The Future of APS: Playing the Hand Dealt

cardsWeek before last I shared the invitation for Atlanta Public Schools’ State of the District Address.  I attended.  It was impressive.  Not only was I psyched to be in the same halls as those that MLK Jr. and Maynard Jackson walked, I also am encouraged to see a Superintendent take such an interest in the rich history of her schools.  Atlanta has a vibrant history.  Its schools helped to foster it and, at times, have been the center of the city’s identity.  I must admit, I’ve never been to a State of the District Address, but I believe this one was truly unique.  Lots of rah-rah, lots of theatrics, and some strong sentimentality that played well for inspiring those in attendance.  I have seen more than a few dog and pony shows (put a few on myself), but what interests me always are not the circus acts, but the ringleader.

Dr. Meria Carstarphen is an inspiring young woman.  I do not know her personally, but I would like to.  Her convictions regarding addressing equality, generational poverty, and the cognizance that schools are the largest factor in driving a community’s resurgence was apparent.  Bravo.  I appreciate anyone who addresses their challenges head-on.  There are many in APS, and as a resident I too have a vested interest in which hills the Superintendent attempts to mount and hopefully overcome.

No pressure, right?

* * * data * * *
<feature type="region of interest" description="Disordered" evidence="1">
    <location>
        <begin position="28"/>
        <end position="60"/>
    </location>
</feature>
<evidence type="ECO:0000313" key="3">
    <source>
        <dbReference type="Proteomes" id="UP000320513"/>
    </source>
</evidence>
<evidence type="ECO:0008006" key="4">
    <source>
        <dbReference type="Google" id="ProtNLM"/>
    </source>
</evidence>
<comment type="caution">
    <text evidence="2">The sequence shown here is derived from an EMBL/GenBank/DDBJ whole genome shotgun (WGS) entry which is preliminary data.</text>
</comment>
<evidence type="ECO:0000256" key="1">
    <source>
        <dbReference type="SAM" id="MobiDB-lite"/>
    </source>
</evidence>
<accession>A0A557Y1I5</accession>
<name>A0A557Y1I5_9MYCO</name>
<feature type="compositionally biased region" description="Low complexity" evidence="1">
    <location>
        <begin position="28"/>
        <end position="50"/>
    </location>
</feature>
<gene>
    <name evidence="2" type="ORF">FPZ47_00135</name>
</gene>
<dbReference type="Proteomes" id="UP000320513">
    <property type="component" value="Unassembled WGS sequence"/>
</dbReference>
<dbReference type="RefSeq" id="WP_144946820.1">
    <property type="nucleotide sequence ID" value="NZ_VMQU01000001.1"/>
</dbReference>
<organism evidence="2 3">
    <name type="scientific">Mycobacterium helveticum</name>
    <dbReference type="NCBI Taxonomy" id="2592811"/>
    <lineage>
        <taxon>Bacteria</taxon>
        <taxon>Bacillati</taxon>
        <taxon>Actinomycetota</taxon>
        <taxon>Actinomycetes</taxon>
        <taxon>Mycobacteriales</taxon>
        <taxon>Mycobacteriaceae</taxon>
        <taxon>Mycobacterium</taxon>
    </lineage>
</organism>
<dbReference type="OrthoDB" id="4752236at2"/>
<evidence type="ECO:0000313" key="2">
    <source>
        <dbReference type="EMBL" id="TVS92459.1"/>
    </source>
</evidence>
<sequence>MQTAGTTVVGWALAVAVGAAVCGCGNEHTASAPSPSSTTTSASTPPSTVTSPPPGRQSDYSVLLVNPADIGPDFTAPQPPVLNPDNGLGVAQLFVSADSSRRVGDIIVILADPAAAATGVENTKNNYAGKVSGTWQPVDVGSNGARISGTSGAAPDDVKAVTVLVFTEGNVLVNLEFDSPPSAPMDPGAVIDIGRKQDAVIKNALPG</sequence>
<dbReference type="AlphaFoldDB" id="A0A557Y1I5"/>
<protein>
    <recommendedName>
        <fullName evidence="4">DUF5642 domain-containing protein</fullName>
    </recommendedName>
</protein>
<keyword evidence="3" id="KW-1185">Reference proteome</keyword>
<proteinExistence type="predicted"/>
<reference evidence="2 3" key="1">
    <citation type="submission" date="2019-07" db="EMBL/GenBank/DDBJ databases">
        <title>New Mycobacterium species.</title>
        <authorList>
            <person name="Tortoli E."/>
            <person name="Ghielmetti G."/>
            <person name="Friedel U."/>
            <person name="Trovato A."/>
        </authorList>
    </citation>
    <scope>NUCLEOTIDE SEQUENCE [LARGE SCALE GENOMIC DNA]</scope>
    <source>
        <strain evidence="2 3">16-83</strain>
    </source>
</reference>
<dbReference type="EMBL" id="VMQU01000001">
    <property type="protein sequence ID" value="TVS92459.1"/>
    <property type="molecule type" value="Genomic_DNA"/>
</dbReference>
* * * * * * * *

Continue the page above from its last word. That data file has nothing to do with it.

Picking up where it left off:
Dr. Carstarphen also made a strong case about how she is working to distance the current Atlanta Public School System from the past APS legacy.  The PR nightmare of the cheating scandal that continues to haunt APS hung in the shadows of the gymnasium- ever present, and just waiting for a chance to overtake the light.  Most notably for me, was the absence of discussion of Erin Hames’ no bid contract with the school system- and her concurrent contract with our Governor.  While there was time allotted for questions, it was not much.  As a result, I did not get a chance to ask the Superintendent about how exactly she sees Hames’ contract as a departure from previous APS shady shenanigans.  I would be interested in knowing how the Board of Education also stands by the lack of due process, but to be fair- I have not inquired with any of them.  I hope to get an answer in the future.

If I had to guess (and note that is what I’m doing), I believe Dr. Carstarphen is doing what is necessary to move her agenda for what she hopes will be beneficial to all.  Who can blame her?  In her presentation, she referenced the difficulty of navigating the “bureaucracy” within APS.  I would wager the slow grind of the General Assembly, the State Board of Education, and the perceived imminence of the OSD are each behemoths that no sane person would nor could willingly take on themselves.

Ms. Hames may be Dr. Carstarphen’s best card to play in the cluster that is the state of Georgia’s education.

Sadly, the rules of play in moving policy (especially policy that is bold) require a “by any means necessary” approach.  I do not fault the Superintendent for that fact; it simply is.  This is stated neither to absolve the Superintendent, the APS Board of Education, Ms. Hames, nor our Governor.  This is simply stated to be my opinion of the APS strategy in response to the depressing lack of attention by the majority of the General Assembly to the capital city’s education woes.

IMHO: Meria has been dealt a poor hand; she seems to be playing it to the best of her ability.  Godspeed. 

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